V. Historic Principles and Forces of Judaism:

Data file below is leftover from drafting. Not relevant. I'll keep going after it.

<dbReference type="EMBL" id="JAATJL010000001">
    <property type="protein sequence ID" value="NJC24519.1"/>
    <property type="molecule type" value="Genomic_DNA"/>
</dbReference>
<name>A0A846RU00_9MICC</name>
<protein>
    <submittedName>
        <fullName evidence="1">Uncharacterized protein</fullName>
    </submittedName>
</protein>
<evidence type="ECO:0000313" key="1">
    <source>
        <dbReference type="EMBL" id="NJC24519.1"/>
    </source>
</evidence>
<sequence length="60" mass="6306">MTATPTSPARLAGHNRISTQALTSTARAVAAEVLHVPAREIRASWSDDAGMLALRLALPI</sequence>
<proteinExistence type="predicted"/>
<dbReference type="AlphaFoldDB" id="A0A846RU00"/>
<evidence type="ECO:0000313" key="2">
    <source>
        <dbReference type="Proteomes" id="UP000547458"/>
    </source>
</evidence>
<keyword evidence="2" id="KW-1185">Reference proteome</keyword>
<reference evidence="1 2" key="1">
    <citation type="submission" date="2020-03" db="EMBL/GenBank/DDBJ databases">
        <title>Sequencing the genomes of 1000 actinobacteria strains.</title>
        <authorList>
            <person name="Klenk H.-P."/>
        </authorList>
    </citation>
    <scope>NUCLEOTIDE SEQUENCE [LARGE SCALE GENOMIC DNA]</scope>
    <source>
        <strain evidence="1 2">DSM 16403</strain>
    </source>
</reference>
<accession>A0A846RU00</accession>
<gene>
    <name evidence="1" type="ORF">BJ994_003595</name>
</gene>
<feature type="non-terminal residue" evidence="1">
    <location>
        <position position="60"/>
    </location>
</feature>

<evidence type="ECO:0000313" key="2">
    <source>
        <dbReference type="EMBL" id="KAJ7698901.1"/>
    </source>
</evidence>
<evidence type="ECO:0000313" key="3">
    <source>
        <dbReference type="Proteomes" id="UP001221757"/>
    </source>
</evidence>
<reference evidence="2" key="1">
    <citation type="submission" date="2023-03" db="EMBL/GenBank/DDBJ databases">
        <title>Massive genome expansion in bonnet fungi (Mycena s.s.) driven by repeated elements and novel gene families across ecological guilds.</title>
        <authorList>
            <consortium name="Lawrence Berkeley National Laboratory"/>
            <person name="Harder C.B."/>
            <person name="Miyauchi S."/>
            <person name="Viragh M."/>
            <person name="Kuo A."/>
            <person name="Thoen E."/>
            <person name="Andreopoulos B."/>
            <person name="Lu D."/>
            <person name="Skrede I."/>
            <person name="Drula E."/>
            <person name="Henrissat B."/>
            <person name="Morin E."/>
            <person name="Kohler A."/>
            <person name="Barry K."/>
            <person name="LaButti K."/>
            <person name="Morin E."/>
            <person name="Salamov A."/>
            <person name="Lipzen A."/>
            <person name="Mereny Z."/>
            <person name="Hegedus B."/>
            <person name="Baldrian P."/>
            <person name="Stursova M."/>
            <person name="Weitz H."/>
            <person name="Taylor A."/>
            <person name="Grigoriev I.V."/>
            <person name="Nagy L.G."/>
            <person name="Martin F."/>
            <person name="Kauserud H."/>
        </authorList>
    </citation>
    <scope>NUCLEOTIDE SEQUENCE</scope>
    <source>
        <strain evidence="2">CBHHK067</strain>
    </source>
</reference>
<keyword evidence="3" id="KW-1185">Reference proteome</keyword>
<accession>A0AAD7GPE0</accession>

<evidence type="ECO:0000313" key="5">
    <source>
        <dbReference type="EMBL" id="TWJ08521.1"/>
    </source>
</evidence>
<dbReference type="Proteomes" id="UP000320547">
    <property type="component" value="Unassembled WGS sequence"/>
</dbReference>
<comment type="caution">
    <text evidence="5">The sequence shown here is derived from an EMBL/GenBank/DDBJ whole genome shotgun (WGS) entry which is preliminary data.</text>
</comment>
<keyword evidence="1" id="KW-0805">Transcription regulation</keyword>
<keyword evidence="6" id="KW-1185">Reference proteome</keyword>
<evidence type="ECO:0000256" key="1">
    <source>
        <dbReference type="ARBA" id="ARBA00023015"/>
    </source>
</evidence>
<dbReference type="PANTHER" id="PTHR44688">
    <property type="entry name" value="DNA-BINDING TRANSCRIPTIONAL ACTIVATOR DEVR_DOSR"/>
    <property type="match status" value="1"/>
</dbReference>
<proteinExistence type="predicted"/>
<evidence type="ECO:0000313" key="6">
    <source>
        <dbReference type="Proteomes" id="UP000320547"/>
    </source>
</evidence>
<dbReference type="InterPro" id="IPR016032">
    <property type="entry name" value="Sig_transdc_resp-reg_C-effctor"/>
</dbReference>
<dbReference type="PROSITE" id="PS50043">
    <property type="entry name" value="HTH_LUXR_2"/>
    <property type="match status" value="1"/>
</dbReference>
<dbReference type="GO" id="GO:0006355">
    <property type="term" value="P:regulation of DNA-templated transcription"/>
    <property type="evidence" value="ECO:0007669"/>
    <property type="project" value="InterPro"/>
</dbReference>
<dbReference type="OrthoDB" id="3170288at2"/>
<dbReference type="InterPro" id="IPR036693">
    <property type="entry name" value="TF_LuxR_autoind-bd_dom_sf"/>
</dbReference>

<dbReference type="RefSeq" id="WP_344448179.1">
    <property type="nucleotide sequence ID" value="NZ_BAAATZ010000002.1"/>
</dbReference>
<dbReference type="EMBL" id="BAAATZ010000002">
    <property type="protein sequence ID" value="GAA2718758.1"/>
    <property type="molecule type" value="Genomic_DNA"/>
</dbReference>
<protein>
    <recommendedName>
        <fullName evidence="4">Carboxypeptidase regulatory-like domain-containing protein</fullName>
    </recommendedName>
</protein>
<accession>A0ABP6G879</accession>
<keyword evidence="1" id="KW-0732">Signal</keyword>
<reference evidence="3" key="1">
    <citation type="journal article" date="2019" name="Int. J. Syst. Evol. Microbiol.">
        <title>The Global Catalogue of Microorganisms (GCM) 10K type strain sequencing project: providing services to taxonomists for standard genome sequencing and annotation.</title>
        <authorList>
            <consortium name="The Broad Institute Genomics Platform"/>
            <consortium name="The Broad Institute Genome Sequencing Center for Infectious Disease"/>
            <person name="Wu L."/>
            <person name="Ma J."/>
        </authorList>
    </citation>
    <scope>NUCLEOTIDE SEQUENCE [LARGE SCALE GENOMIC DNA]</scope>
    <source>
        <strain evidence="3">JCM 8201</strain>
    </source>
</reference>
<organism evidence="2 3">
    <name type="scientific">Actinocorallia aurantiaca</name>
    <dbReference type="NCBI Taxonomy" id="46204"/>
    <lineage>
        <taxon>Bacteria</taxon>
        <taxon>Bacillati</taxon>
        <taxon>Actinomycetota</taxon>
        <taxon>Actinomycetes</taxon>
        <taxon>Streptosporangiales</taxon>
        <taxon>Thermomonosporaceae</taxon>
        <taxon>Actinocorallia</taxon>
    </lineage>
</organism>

The Shema', "the proclamation of God's unity, requires an undivided Israel" (Mek., Yitro, Baḥodesh, i.). "One God, One Israel, and One Temple" is the principle twice stated in Josephus ("Ant." iv. 8, § 5; "Contra Ap." ii. 28); "One God, One Israel, and One Torah" is the principle upon which Orthodox Judaism rests. "It was an evil day for Israel when the controversies between the schools of Shammai and Hillel began, and the one Torah appearedto have become two Torot" (Sanh. 88b; where the plural "Torot" occurs, it refers to the written and oral law; Yoma 28b, with reference to Gen. xxvi. 5; comp. Shab. 31a). This Torah, both written and oral, was known to and practised in all its details by the Patriarchs (Yoma 28b; Gen. R. lxiv.; comp. Jubilees, Book of, and "Attah Eḥad" in the liturgy). "Whosoever denies that the whole Law, written as well as oral, was given by God to Moses on Sinai is a heretic" (Sanh. 99a; Sifra, Behar, i. 1).